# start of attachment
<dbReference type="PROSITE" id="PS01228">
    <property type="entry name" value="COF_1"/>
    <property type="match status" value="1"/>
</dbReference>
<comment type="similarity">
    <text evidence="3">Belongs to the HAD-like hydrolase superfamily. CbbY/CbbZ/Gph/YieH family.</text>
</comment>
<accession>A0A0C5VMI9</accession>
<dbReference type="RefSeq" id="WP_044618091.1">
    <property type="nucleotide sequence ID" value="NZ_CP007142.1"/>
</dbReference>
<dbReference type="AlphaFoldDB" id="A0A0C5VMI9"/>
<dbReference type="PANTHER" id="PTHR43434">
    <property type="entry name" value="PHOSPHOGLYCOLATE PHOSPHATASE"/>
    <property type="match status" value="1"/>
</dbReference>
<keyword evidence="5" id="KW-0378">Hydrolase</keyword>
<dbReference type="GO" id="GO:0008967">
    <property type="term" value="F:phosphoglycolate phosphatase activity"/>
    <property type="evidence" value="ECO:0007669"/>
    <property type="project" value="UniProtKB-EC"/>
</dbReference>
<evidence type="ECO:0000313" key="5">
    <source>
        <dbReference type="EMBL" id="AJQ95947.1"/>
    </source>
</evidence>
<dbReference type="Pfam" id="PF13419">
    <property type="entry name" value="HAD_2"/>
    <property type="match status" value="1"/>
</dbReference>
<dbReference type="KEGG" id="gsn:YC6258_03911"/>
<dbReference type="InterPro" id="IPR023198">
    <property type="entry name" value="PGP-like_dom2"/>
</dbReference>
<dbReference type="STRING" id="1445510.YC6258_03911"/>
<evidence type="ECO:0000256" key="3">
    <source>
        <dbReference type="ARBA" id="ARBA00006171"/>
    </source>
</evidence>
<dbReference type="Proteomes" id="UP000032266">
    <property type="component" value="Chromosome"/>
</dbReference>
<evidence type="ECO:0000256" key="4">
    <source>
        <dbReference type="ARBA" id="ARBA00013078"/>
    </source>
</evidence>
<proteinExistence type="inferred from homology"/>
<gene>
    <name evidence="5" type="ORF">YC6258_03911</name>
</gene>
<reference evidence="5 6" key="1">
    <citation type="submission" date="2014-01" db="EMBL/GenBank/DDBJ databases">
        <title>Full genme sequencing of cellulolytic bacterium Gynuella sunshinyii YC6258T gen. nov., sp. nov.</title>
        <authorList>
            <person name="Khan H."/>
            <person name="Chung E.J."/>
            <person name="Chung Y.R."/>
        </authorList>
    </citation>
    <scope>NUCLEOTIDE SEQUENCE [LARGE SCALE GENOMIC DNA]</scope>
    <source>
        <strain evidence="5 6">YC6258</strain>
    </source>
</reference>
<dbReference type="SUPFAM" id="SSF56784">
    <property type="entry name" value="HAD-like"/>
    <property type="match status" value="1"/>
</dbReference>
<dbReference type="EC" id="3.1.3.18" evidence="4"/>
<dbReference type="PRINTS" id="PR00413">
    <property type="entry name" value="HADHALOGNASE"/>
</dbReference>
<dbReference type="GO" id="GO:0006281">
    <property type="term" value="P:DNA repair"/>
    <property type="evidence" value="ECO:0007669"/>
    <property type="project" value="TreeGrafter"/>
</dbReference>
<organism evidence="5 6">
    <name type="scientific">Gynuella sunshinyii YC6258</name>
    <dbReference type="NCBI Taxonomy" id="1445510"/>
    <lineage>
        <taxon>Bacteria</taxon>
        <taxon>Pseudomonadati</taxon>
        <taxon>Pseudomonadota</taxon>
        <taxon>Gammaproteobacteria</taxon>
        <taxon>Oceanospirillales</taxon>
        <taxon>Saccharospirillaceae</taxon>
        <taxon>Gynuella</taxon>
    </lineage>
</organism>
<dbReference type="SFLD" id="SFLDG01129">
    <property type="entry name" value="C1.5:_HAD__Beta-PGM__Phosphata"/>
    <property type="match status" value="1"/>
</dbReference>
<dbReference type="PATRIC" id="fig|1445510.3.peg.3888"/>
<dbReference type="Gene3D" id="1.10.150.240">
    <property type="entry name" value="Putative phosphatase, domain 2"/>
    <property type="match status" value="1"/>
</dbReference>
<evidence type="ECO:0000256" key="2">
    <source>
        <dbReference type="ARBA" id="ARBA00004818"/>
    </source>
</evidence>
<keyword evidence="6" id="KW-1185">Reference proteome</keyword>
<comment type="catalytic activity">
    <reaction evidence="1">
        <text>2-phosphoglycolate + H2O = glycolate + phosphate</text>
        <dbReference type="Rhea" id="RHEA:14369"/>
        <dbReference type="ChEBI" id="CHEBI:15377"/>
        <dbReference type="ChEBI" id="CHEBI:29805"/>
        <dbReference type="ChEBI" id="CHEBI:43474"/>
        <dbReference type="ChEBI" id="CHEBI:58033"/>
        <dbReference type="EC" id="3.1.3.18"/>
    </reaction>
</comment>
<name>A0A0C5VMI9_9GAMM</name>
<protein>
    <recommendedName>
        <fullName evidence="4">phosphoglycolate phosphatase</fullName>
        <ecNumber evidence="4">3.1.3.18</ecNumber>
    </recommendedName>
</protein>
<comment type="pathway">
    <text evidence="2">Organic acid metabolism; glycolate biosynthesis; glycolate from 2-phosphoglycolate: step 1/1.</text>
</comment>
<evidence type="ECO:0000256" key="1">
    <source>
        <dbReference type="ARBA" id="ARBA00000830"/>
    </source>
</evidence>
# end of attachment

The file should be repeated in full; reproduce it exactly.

<dbReference type="PROSITE" id="PS01228">
    <property type="entry name" value="COF_1"/>
    <property type="match status" value="1"/>
</dbReference>
<comment type="similarity">
    <text evidence="3">Belongs to the HAD-like hydrolase superfamily. CbbY/CbbZ/Gph/YieH family.</text>
</comment>
<accession>A0A0C5VMI9</accession>
<dbReference type="RefSeq" id="WP_044618091.1">
    <property type="nucleotide sequence ID" value="NZ_CP007142.1"/>
</dbReference>
<dbReference type="AlphaFoldDB" id="A0A0C5VMI9"/>
<dbReference type="PANTHER" id="PTHR43434">
    <property type="entry name" value="PHOSPHOGLYCOLATE PHOSPHATASE"/>
    <property type="match status" value="1"/>
</dbReference>
<keyword evidence="5" id="KW-0378">Hydrolase</keyword>
<dbReference type="GO" id="GO:0008967">
    <property type="term" value="F:phosphoglycolate phosphatase activity"/>
    <property type="evidence" value="ECO:0007669"/>
    <property type="project" value="UniProtKB-EC"/>
</dbReference>
<evidence type="ECO:0000313" key="5">
    <source>
        <dbReference type="EMBL" id="AJQ95947.1"/>
    </source>
</evidence>
<dbReference type="Pfam" id="PF13419">
    <property type="entry name" value="HAD_2"/>
    <property type="match status" value="1"/>
</dbReference>
<dbReference type="KEGG" id="gsn:YC6258_03911"/>
<dbReference type="InterPro" id="IPR023198">
    <property type="entry name" value="PGP-like_dom2"/>
</dbReference>
<dbReference type="STRING" id="1445510.YC6258_03911"/>
<evidence type="ECO:0000256" key="3">
    <source>
        <dbReference type="ARBA" id="ARBA00006171"/>
    </source>
</evidence>
<dbReference type="Proteomes" id="UP000032266">
    <property type="component" value="Chromosome"/>
</dbReference>
<evidence type="ECO:0000256" key="4">
    <source>
        <dbReference type="ARBA" id="ARBA00013078"/>
    </source>
</evidence>
<proteinExistence type="inferred from homology"/>
<gene>
    <name evidence="5" type="ORF">YC6258_03911</name>
</gene>
<reference evidence="5 6" key="1">
    <citation type="submission" date="2014-01" db="EMBL/GenBank/DDBJ databases">
        <title>Full genme sequencing of cellulolytic bacterium Gynuella sunshinyii YC6258T gen. nov., sp. nov.</title>
        <authorList>
            <person name="Khan H."/>
            <person name="Chung E.J."/>
            <person name="Chung Y.R."/>
        </authorList>
    </citation>
    <scope>NUCLEOTIDE SEQUENCE [LARGE SCALE GENOMIC DNA]</scope>
    <source>
        <strain evidence="5 6">YC6258</strain>
    </source>
</reference>
<dbReference type="SUPFAM" id="SSF56784">
    <property type="entry name" value="HAD-like"/>
    <property type="match status" value="1"/>
</dbReference>
<dbReference type="EC" id="3.1.3.18" evidence="4"/>
<dbReference type="PRINTS" id="PR00413">
    <property type="entry name" value="HADHALOGNASE"/>
</dbReference>
<dbReference type="GO" id="GO:0006281">
    <property type="term" value="P:DNA repair"/>
    <property type="evidence" value="ECO:0007669"/>
    <property type="project" value="TreeGrafter"/>
</dbReference>
<organism evidence="5 6">
    <name type="scientific">Gynuella sunshinyii YC6258</name>
    <dbReference type="NCBI Taxonomy" id="1445510"/>
    <lineage>
        <taxon>Bacteria</taxon>
        <taxon>Pseudomonadati</taxon>
        <taxon>Pseudomonadota</taxon>
        <taxon>Gammaproteobacteria</taxon>
        <taxon>Oceanospirillales</taxon>
        <taxon>Saccharospirillaceae</taxon>
        <taxon>Gynuella</taxon>
    </lineage>
</organism>
<dbReference type="SFLD" id="SFLDG01129">
    <property type="entry name" value="C1.5:_HAD__Beta-PGM__Phosphata"/>
    <property type="match status" value="1"/>
</dbReference>
<dbReference type="PATRIC" id="fig|1445510.3.peg.3888"/>
<dbReference type="Gene3D" id="1.10.150.240">
    <property type="entry name" value="Putative phosphatase, domain 2"/>
    <property type="match status" value="1"/>
</dbReference>
<evidence type="ECO:0000256" key="2">
    <source>
        <dbReference type="ARBA" id="ARBA00004818"/>
    </source>
</evidence>
<keyword evidence="6" id="KW-1185">Reference proteome</keyword>
<comment type="catalytic activity">
    <reaction evidence="1">
        <text>2-phosphoglycolate + H2O = glycolate + phosphate</text>
        <dbReference type="Rhea" id="RHEA:14369"/>
        <dbReference type="ChEBI" id="CHEBI:15377"/>
        <dbReference type="ChEBI" id="CHEBI:29805"/>
        <dbReference type="ChEBI" id="CHEBI:43474"/>
        <dbReference type="ChEBI" id="CHEBI:58033"/>
        <dbReference type="EC" id="3.1.3.18"/>
    </reaction>
</comment>
<name>A0A0C5VMI9_9GAMM</name>
<protein>
    <recommendedName>
        <fullName evidence="4">phosphoglycolate phosphatase</fullName>
        <ecNumber evidence="4">3.1.3.18</ecNumber>
    </recommendedName>
</protein>
<comment type="pathway">
    <text evidence="2">Organic acid metabolism; glycolate biosynthesis; glycolate from 2-phosphoglycolate: step 1/1.</text>
</comment>
<evidence type="ECO:0000256" key="1">
    <source>
        <dbReference type="ARBA" id="ARBA00000830"/>
    </source>
</evidence>